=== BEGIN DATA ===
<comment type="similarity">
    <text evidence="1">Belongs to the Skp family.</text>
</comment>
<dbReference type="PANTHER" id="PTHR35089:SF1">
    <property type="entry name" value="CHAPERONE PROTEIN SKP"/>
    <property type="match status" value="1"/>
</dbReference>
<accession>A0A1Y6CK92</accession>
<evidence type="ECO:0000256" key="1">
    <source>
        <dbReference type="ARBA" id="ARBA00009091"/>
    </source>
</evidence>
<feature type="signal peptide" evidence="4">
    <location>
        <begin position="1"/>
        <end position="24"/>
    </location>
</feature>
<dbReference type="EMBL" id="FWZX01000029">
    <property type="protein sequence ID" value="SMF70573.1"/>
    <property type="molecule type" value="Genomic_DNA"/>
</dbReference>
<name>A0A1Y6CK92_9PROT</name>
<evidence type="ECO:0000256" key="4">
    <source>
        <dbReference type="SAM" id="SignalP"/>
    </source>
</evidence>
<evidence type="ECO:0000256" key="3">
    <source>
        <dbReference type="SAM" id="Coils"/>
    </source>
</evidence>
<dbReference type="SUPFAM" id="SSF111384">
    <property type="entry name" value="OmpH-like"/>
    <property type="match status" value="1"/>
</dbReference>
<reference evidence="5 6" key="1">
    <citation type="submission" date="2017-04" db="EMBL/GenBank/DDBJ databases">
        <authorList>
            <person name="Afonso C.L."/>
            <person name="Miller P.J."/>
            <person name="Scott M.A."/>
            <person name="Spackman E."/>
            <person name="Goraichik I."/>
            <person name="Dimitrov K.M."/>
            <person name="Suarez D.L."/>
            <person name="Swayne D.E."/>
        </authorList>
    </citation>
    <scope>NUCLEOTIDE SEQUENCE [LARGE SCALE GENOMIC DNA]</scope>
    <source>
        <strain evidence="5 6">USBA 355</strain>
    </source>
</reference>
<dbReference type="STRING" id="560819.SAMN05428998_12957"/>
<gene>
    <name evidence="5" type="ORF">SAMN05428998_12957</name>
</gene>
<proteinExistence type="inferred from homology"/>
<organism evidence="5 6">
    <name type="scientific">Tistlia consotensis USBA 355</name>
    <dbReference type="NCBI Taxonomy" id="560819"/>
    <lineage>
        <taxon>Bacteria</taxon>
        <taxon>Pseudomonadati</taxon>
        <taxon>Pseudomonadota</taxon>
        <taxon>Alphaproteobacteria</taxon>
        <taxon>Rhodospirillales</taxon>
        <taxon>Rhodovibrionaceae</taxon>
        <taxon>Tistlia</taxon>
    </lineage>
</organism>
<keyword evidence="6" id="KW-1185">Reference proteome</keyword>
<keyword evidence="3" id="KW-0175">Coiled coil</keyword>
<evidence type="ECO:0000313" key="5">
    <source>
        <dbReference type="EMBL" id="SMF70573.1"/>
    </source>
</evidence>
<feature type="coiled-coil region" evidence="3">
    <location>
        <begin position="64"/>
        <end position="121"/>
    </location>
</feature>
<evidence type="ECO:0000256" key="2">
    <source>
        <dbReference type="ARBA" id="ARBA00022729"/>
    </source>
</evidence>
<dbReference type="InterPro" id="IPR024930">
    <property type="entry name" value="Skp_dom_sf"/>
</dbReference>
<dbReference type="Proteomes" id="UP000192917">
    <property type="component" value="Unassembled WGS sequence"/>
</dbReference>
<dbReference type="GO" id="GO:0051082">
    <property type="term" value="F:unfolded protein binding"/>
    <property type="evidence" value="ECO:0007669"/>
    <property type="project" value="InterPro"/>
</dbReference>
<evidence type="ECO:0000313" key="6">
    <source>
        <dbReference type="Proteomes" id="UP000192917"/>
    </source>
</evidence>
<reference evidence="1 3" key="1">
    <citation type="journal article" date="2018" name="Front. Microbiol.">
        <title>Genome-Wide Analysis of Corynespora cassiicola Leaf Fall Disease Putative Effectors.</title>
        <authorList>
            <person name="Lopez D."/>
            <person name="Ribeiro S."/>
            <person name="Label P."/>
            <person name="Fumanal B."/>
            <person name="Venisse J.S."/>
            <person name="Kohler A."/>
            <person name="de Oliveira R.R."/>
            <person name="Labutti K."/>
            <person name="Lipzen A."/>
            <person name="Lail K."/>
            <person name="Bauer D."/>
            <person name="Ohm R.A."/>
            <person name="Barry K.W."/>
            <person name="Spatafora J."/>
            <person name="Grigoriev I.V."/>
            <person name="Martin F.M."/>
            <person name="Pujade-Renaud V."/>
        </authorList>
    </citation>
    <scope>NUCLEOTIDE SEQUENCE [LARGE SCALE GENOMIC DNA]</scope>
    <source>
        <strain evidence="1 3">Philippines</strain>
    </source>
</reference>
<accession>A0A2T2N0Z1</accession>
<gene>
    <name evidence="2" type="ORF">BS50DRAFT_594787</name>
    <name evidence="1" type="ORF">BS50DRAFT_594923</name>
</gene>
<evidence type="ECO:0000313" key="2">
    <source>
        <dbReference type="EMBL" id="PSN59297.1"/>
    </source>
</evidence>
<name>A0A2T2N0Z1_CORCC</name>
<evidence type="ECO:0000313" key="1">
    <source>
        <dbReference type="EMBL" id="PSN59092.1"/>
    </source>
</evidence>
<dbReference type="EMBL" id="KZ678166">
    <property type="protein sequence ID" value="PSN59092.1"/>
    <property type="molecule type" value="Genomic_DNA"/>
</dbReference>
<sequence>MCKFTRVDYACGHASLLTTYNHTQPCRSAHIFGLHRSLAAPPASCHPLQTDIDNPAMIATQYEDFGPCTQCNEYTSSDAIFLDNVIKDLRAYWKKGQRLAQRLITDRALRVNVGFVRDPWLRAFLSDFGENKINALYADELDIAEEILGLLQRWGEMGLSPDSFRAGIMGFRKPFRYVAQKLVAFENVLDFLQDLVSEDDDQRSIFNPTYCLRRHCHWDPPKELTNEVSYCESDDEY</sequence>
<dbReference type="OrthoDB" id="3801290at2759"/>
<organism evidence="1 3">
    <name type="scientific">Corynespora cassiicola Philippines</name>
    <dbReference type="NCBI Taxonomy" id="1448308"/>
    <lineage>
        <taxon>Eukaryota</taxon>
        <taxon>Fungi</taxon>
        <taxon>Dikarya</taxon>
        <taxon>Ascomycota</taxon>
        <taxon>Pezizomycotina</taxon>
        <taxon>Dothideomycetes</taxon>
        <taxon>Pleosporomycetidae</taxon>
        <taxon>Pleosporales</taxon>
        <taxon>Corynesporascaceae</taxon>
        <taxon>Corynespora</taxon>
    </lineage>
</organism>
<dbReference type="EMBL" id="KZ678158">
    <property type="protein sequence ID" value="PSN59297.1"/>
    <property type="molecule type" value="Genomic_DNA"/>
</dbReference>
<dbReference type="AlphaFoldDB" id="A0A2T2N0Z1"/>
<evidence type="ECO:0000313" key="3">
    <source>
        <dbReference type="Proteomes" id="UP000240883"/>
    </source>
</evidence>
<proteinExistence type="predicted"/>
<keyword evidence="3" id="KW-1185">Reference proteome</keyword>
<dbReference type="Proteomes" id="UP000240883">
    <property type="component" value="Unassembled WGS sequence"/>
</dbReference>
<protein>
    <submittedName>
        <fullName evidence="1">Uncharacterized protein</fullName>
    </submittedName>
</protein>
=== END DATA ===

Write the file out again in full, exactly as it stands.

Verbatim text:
<comment type="similarity">
    <text evidence="1">Belongs to the Skp family.</text>
</comment>
<dbReference type="PANTHER" id="PTHR35089:SF1">
    <property type="entry name" value="CHAPERONE PROTEIN SKP"/>
    <property type="match status" value="1"/>
</dbReference>
<accession>A0A1Y6CK92</accession>
<evidence type="ECO:0000256" key="1">
    <source>
        <dbReference type="ARBA" id="ARBA00009091"/>
    </source>
</evidence>
<feature type="signal peptide" evidence="4">
    <location>
        <begin position="1"/>
        <end position="24"/>
    </location>
</feature>
<dbReference type="EMBL" id="FWZX01000029">
    <property type="protein sequence ID" value="SMF70573.1"/>
    <property type="molecule type" value="Genomic_DNA"/>
</dbReference>
<name>A0A1Y6CK92_9PROT</name>
<evidence type="ECO:0000256" key="4">
    <source>
        <dbReference type="SAM" id="SignalP"/>
    </source>
</evidence>
<evidence type="ECO:0000256" key="3">
    <source>
        <dbReference type="SAM" id="Coils"/>
    </source>
</evidence>
<dbReference type="SUPFAM" id="SSF111384">
    <property type="entry name" value="OmpH-like"/>
    <property type="match status" value="1"/>
</dbReference>
<reference evidence="5 6" key="1">
    <citation type="submission" date="2017-04" db="EMBL/GenBank/DDBJ databases">
        <authorList>
            <person name="Afonso C.L."/>
            <person name="Miller P.J."/>
            <person name="Scott M.A."/>
            <person name="Spackman E."/>
            <person name="Goraichik I."/>
            <person name="Dimitrov K.M."/>
            <person name="Suarez D.L."/>
            <person name="Swayne D.E."/>
        </authorList>
    </citation>
    <scope>NUCLEOTIDE SEQUENCE [LARGE SCALE GENOMIC DNA]</scope>
    <source>
        <strain evidence="5 6">USBA 355</strain>
    </source>
</reference>
<dbReference type="STRING" id="560819.SAMN05428998_12957"/>
<gene>
    <name evidence="5" type="ORF">SAMN05428998_12957</name>
</gene>
<proteinExistence type="inferred from homology"/>
<organism evidence="5 6">
    <name type="scientific">Tistlia consotensis USBA 355</name>
    <dbReference type="NCBI Taxonomy" id="560819"/>
    <lineage>
        <taxon>Bacteria</taxon>
        <taxon>Pseudomonadati</taxon>
        <taxon>Pseudomonadota</taxon>
        <taxon>Alphaproteobacteria</taxon>
        <taxon>Rhodospirillales</taxon>
        <taxon>Rhodovibrionaceae</taxon>
        <taxon>Tistlia</taxon>
    </lineage>
</organism>
<keyword evidence="6" id="KW-1185">Reference proteome</keyword>
<keyword evidence="3" id="KW-0175">Coiled coil</keyword>
<evidence type="ECO:0000313" key="5">
    <source>
        <dbReference type="EMBL" id="SMF70573.1"/>
    </source>
</evidence>
<feature type="coiled-coil region" evidence="3">
    <location>
        <begin position="64"/>
        <end position="121"/>
    </location>
</feature>
<evidence type="ECO:0000256" key="2">
    <source>
        <dbReference type="ARBA" id="ARBA00022729"/>
    </source>
</evidence>
<dbReference type="InterPro" id="IPR024930">
    <property type="entry name" value="Skp_dom_sf"/>
</dbReference>
<dbReference type="Proteomes" id="UP000192917">
    <property type="component" value="Unassembled WGS sequence"/>
</dbReference>
<dbReference type="GO" id="GO:0051082">
    <property type="term" value="F:unfolded protein binding"/>
    <property type="evidence" value="ECO:0007669"/>
    <property type="project" value="InterPro"/>
</dbReference>
<evidence type="ECO:0000313" key="6">
    <source>
        <dbReference type="Proteomes" id="UP000192917"/>
    </source>
</evidence>
<reference evidence="1 3" key="1">
    <citation type="journal article" date="2018" name="Front. Microbiol.">
        <title>Genome-Wide Analysis of Corynespora cassiicola Leaf Fall Disease Putative Effectors.</title>
        <authorList>
            <person name="Lopez D."/>
            <person name="Ribeiro S."/>
            <person name="Label P."/>
            <person name="Fumanal B."/>
            <person name="Venisse J.S."/>
            <person name="Kohler A."/>
            <person name="de Oliveira R.R."/>
            <person name="Labutti K."/>
            <person name="Lipzen A."/>
            <person name="Lail K."/>
            <person name="Bauer D."/>
            <person name="Ohm R.A."/>
            <person name="Barry K.W."/>
            <person name="Spatafora J."/>
            <person name="Grigoriev I.V."/>
            <person name="Martin F.M."/>
            <person name="Pujade-Renaud V."/>
        </authorList>
    </citation>
    <scope>NUCLEOTIDE SEQUENCE [LARGE SCALE GENOMIC DNA]</scope>
    <source>
        <strain evidence="1 3">Philippines</strain>
    </source>
</reference>
<accession>A0A2T2N0Z1</accession>
<gene>
    <name evidence="2" type="ORF">BS50DRAFT_594787</name>
    <name evidence="1" type="ORF">BS50DRAFT_594923</name>
</gene>
<evidence type="ECO:0000313" key="2">
    <source>
        <dbReference type="EMBL" id="PSN59297.1"/>
    </source>
</evidence>
<name>A0A2T2N0Z1_CORCC</name>
<evidence type="ECO:0000313" key="1">
    <source>
        <dbReference type="EMBL" id="PSN59092.1"/>
    </source>
</evidence>
<dbReference type="EMBL" id="KZ678166">
    <property type="protein sequence ID" value="PSN59092.1"/>
    <property type="molecule type" value="Genomic_DNA"/>
</dbReference>
<sequence>MCKFTRVDYACGHASLLTTYNHTQPCRSAHIFGLHRSLAAPPASCHPLQTDIDNPAMIATQYEDFGPCTQCNEYTSSDAIFLDNVIKDLRAYWKKGQRLAQRLITDRALRVNVGFVRDPWLRAFLSDFGENKINALYADELDIAEEILGLLQRWGEMGLSPDSFRAGIMGFRKPFRYVAQKLVAFENVLDFLQDLVSEDDDQRSIFNPTYCLRRHCHWDPPKELTNEVSYCESDDEY</sequence>
<dbReference type="OrthoDB" id="3801290at2759"/>
<organism evidence="1 3">
    <name type="scientific">Corynespora cassiicola Philippines</name>
    <dbReference type="NCBI Taxonomy" id="1448308"/>
    <lineage>
        <taxon>Eukaryota</taxon>
        <taxon>Fungi</taxon>
        <taxon>Dikarya</taxon>
        <taxon>Ascomycota</taxon>
        <taxon>Pezizomycotina</taxon>
        <taxon>Dothideomycetes</taxon>
        <taxon>Pleosporomycetidae</taxon>
        <taxon>Pleosporales</taxon>
        <taxon>Corynesporascaceae</taxon>
        <taxon>Corynespora</taxon>
    </lineage>
</organism>
<dbReference type="EMBL" id="KZ678158">
    <property type="protein sequence ID" value="PSN59297.1"/>
    <property type="molecule type" value="Genomic_DNA"/>
</dbReference>
<dbReference type="AlphaFoldDB" id="A0A2T2N0Z1"/>
<evidence type="ECO:0000313" key="3">
    <source>
        <dbReference type="Proteomes" id="UP000240883"/>
    </source>
</evidence>
<proteinExistence type="predicted"/>
<keyword evidence="3" id="KW-1185">Reference proteome</keyword>
<dbReference type="Proteomes" id="UP000240883">
    <property type="component" value="Unassembled WGS sequence"/>
</dbReference>
<protein>
    <submittedName>
        <fullName evidence="1">Uncharacterized protein</fullName>
    </submittedName>
</protein>